For many travellers, Paris is synonymous with gastronomy. The French, always appreciative of the finer things in life, have a unique tradition of famous restaurants and great chefs. Anyone with a love of good food and deep pockets will find true happiness in this city. The style of cooking known as 'la Grande Cuisine' comes from Paris and it's hard to walk the streets without being tempted into every restaurant by its delectable aroma.
Paris is home to thousands of restaurants, with traditional French bistros being the best value for money for those on a budget. Cafes and dive bars are an almost obligatory stop on the way to or from work for most Parisians, where an ordinary lunch can be enjoyed at a reasonable price. Travellers can grab a newspaper, order a glass of fine French wine and observe the city passing by while soaking up the picturesque surroundings.
From classic French cooking to Nouvelle Cuisine and French regional styles (as well as many other international cuisines), there is something to satisfy every palate in Paris.
Paris is a shopper's paradise. Jet-setters will feel at home with the famous names of the haute couture boutiques found on Rue du Faubourg Saint-Honoré, such as Dior, Chanel, Givenchy and Jean-Paul Gaultier. Trend-setting fashions can be found in Rue Etienne Marcel shops. Sadly, the Champs-Elysées is not what it used to be, with banks, fast-food chains and malls strategically placed to trap tourists. However, some good stores remain, and perfume from Guerlain Parfumerie is a classic Paris souvenir.
Galeries Lafayette is a famous French department store. The flagship store is located on Boulevard Haussmann and has been a Paris icon since its creation in 1894. Beneath the decorative Art Nouveau dome lies 65,000 square metres of floor space hosting more than 3,500 brands from around the world. The energy, architecture, layout, restaurants and views over the city have turned Galeries Lafayette into a prime tourist attraction for shoppers and browsers alike.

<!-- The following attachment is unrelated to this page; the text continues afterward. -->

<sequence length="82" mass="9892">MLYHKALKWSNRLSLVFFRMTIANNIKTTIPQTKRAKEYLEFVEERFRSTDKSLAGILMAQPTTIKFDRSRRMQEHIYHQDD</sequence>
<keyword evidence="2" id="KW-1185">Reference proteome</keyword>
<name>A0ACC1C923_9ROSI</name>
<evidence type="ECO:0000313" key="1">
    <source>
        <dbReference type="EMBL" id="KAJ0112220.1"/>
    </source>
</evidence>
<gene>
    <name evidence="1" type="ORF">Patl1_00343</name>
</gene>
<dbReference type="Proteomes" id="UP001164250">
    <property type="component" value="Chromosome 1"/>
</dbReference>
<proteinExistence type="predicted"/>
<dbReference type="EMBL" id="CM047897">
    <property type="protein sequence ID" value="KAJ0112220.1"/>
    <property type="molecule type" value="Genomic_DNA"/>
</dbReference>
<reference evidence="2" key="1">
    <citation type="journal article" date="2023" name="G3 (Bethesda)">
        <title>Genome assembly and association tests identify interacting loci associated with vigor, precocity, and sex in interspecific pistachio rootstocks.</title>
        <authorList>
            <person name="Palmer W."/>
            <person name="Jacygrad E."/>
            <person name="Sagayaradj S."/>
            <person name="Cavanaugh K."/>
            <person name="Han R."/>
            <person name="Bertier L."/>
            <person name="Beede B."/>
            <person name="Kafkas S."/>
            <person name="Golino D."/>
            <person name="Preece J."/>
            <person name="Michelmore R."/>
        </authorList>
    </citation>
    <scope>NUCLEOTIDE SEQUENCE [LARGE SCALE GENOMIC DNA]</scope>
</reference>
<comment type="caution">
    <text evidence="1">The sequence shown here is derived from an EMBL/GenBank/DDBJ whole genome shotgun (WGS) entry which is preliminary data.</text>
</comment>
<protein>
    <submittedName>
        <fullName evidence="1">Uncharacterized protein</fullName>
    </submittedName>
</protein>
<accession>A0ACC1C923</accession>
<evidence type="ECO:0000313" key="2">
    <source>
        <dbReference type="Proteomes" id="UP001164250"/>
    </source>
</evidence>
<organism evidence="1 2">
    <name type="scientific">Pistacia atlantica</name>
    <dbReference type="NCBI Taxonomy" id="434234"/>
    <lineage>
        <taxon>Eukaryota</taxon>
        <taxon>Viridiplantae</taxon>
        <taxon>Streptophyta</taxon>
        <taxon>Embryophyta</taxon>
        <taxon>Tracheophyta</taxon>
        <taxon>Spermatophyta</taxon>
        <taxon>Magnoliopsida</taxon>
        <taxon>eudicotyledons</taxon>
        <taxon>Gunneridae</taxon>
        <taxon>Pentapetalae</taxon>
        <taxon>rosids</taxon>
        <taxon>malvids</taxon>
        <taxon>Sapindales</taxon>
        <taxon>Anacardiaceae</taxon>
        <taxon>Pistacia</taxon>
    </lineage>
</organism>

Les Halles is a subterranean shopping mall with more than 150 stores where bargain hunters will be able to find cheap knock-offs and other trendy clothes. Just outside the city, La Vallée Village offers designer goods at great discounts.
Bargains closer to town can be sniffed out in abundance at the three main flea markets situated around the old gates of the city. They are, however, teeming with pickpockets and shoppers should be on their guard. Les Bouquinistes, which consists of rows of bookstalls perched against the walls of the Seine River, is a great place for bookworms to browse and barter.
Those determined to buy a plastic Eiffel Tower or other kitschy souvenir, will find tourist tat plentiful along rue de Rivoli. Those looking for something a bit different to take home should visit the La Plaque Emaillées in Filles-du-Calvaire for a taste of turn-of-the-century Parisian Art Nouveau.
Parisians buy most of their food from speciality stores such as bakeries and butcheries, which stock pastries, cheeses or pâtés to die for. The open-air markets are a fantastic place to find flowers, produce and clothing. These are frequented by most of the locals. Paris also offers a wealth of window-shopping opportunities, making it the ultimate destination for the discerning consumer.
Most shops open between 9 and 10am, and close at 7 or 8pm. France levies a sales tax of between 5.5 percent and 33 percent, depending on the merchandise. There is a VAT refund scheme for non-EU visitors, but conditions apply.
Paris' nightlife has a reputation extending back for hundreds of years. While most tourists won't venture beyond the crowded and overpriced bars of the Champs Elysées, there are many bustling nightlife districts in Paris worth exploring.
Bastille has a mixture of noisy nightclubs and bars best suited to twenty-somethings. Oberkampf was the place to be in the 1990s, and still buzzes with hipster-filled cafes. The area around the Louvre is home to some of the most upmarket, and expensive bars in Paris, including the Ritz's Hemingway Bar in Place Vendome, a piano bar frequented by the writer in the 1940s.
Montmartre is the home of the famous Moulin Rouge cabaret, which still presents glittering extravaganzas on a nightly basis, though the price tag is a bit higher than when it started in 1889. Nearby Pigalle offers some good rock music venues. Marais also boasts a good selection of bars and cafes, with a thriving gay and lesbian scene.
There is no end to the live music possibilities in Paris. Nouveau Casino hosts a variety of bands on most nights, and La Flèche d'Or is known as an indie-rock venue. Belleville's La Java hosts an eclectic mix of artists in the venue where Edith Piaf debuted.
For a more sedate music experience, the Cité de la Musique hosts classical, jazz and traditional concerts in a network of concert halls. And, of course, Paris is an opera paradise. Travellers will find symphonies and operas at the Opéra Bastille, lighter opera at the Opéra Comique, and they might even spot the phantom of the opera at the grand Opéra Garnier, the home of the Ballet de l'Opera National de Paris.
Cafes and bars are generally open from late afternoon to 1am with some variation, and clubs don't open until 11pm on the weekends, staying open until 5 or 6am. It's not fashionable to arrive at a Paris club until well after midnight.